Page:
I don’t really want to get into the debate around the BDS, but again, I think it would be helpful if the “warring parties” tried to see things from each other’s perspectives. The German parliament passed a resolution against the BDS in 2019 (the AfD actually abstained during the vote, contrary to what Moses implies, though of course their reasons for abstention were that the resolution did not go far enough). Some regional parliaments have done the same. That not providing a platform through public funding for anyone who has supported the BDS, or might have done, is tantamount to censorship, is true. It severely inhibits criticism of Israel, as lots of people critical of Israel’s politics support the BDS or have sympathised with their measures, however they might feel about the BDS itself. Roundly dismissing the BDS as antisemitic, as German parliament did, simply overlooks the wide variety of motives for the support it enjoys. Yet can one not at least have some understanding for Germany’s concerns? The three main demands of the BDS are: end the occupation and colonisation of all Arab lands; create true equality for Arab Palestinian citizens of Israel; and recognise the right of return of Palestinian refugees. These all sound absolutely reasonable, until you start to ask what the BDS means by “all Arab lands”, and reflect on the demographic consequences of the return of the Palestinian refugees and their families to Israel (and this is what Palestinian negotiators have wanted for years—i.e. the refugees should not simply be resettled in any future Palestinian state). I do find it slightly ironic that many on the left in Germany are so sympathetic to the idea of Palestinian return, when not long ago they would have roundly dismissed any such right of return in the case of Germans wanting to return to former German lands in central-eastern Europe. The historical contexts are very different, of course, but still…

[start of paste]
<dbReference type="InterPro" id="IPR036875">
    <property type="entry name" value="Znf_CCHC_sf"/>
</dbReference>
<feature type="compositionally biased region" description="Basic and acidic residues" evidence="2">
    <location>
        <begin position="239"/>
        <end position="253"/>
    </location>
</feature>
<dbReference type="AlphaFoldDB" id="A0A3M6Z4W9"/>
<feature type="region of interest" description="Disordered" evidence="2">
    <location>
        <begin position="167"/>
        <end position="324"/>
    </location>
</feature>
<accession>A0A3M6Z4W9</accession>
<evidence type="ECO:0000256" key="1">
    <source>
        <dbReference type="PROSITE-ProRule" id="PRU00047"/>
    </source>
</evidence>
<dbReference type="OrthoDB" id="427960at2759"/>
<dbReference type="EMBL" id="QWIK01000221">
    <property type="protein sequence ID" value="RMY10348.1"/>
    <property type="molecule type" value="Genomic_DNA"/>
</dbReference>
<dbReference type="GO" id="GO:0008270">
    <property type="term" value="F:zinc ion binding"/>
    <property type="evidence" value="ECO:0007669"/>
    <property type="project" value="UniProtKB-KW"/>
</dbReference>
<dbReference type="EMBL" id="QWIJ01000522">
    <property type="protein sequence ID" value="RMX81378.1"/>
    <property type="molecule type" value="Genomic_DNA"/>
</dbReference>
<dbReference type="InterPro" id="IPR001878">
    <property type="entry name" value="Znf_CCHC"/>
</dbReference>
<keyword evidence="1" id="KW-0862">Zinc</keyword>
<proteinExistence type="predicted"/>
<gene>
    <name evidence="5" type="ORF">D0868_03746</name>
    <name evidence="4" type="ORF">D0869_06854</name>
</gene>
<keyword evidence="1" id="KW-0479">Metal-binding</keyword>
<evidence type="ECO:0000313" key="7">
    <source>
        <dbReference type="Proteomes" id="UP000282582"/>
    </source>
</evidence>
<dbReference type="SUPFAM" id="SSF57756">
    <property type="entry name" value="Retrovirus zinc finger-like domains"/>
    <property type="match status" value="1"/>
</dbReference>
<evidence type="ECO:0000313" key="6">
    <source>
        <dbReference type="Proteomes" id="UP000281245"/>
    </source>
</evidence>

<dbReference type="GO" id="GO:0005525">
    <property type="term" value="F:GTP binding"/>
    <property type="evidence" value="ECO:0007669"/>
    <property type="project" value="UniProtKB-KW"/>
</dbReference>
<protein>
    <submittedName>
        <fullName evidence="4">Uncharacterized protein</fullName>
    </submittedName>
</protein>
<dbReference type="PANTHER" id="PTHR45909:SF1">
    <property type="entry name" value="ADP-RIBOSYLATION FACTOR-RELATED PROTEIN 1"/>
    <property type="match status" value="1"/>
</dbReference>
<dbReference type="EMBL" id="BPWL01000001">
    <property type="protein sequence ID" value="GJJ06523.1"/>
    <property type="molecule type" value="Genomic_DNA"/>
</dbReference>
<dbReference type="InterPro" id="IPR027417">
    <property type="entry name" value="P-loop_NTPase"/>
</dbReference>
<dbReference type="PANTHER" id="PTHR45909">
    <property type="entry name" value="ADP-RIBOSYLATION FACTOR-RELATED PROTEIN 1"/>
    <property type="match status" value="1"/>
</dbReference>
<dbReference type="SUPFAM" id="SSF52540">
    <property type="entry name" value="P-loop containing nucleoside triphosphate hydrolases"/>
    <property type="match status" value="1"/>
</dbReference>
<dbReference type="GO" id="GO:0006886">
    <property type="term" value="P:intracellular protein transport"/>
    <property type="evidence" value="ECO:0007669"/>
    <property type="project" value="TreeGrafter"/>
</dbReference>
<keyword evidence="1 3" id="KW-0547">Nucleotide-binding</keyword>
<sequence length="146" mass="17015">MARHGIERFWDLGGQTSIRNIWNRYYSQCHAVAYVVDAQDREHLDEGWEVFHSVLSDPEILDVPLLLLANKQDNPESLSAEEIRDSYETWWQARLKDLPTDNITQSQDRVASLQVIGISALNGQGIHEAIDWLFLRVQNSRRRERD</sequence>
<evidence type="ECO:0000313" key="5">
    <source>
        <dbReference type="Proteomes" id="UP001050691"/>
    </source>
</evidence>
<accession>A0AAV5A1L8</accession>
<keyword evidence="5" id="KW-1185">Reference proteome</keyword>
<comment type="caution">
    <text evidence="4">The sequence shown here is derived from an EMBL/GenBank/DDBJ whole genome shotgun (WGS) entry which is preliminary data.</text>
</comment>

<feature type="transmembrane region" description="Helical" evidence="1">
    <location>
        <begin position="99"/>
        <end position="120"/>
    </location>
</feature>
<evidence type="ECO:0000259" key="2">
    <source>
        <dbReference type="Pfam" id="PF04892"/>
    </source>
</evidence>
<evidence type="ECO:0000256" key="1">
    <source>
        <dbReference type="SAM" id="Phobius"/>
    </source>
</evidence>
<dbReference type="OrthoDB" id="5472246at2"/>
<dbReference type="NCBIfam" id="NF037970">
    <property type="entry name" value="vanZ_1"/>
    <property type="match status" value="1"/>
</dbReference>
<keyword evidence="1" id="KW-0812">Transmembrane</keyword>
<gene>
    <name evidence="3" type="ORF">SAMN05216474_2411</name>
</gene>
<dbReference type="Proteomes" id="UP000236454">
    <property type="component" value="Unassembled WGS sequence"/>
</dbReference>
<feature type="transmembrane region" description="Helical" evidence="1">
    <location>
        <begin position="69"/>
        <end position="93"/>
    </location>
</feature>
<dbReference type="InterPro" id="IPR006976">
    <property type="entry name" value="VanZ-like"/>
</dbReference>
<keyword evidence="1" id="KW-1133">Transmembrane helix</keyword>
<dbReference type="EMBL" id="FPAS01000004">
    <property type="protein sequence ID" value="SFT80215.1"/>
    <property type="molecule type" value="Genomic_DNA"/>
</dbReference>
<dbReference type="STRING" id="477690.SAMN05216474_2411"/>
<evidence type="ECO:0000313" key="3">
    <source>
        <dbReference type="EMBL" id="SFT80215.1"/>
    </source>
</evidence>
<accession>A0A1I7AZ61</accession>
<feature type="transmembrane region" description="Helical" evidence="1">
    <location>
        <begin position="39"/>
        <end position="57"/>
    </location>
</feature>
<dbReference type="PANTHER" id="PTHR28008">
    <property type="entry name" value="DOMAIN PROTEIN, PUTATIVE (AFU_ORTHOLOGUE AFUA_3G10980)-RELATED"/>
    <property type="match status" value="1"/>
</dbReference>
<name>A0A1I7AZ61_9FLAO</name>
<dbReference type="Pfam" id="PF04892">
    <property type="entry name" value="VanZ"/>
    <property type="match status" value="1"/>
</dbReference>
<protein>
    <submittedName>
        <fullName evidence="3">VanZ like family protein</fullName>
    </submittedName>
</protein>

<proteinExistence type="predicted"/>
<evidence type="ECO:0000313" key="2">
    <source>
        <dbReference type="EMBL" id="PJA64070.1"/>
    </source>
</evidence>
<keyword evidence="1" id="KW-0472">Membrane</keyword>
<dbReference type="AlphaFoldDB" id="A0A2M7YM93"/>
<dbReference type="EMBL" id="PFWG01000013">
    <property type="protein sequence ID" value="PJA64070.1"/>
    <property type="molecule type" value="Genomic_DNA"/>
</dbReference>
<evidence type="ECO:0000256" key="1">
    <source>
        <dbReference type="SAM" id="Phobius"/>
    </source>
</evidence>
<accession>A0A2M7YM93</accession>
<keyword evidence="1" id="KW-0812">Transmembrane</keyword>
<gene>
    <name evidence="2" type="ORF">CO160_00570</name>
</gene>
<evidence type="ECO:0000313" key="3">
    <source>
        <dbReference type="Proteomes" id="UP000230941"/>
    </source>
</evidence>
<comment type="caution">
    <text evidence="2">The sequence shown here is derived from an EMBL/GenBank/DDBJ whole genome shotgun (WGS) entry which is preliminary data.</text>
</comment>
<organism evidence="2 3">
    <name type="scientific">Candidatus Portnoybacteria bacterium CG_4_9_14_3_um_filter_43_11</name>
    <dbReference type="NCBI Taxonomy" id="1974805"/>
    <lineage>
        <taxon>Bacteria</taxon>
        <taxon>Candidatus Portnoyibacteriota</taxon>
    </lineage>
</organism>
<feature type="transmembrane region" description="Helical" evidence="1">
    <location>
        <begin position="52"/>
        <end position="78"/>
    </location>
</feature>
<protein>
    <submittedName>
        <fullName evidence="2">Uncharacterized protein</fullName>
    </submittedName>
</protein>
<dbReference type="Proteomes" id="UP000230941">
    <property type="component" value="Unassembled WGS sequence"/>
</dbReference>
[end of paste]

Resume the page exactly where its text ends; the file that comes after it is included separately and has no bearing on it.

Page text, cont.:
Incidentally—in projecting the image I just have of a German government reluctant to criticise Israel or even allow criticism of Israel, I may be allowing myself to be influenced a little too much by those who keep complaining this is the case. Unquestionably, defending Israel is part of German “Staatsräson”—the BDS resolution of May 2019 states this in all clarity. That this leads to alarming one-sidedness is true. In an interview of late May 2021, Foreign Minister Heiko Maas lamented the effect of Hamas rockets on Israel, but had nothing to say about the effect of Israel’s pummeling of Gaza. But it is also true that Germany has generally supported the UN resolutions criticising Israel—of which there were 17 in 2020. By contrast, only six were passed against other countries. In March 2021, Germany supported a resolution in the UN Human Rights Council which described Israel as an occupying power and made it responsible for the critical situation in the West Bank and Gaza. It also called for an end to discrimination against Palestinians. I am also not sure this image of the German press as uncritically supportive of Israel is true either. For sure, it would be true of the BILD-Zeitung and Die Welt. But it is worth noting that ARD and ZDF have been the subject of complaints that their reports on the current crisis in the Middle East and on pro-Palestinian protests in Germany carried an anti-Israeli bias. Often German newspapers seek to remain neutral. Many reports I have read do that. One might argue this is what newspapers are supposed to do.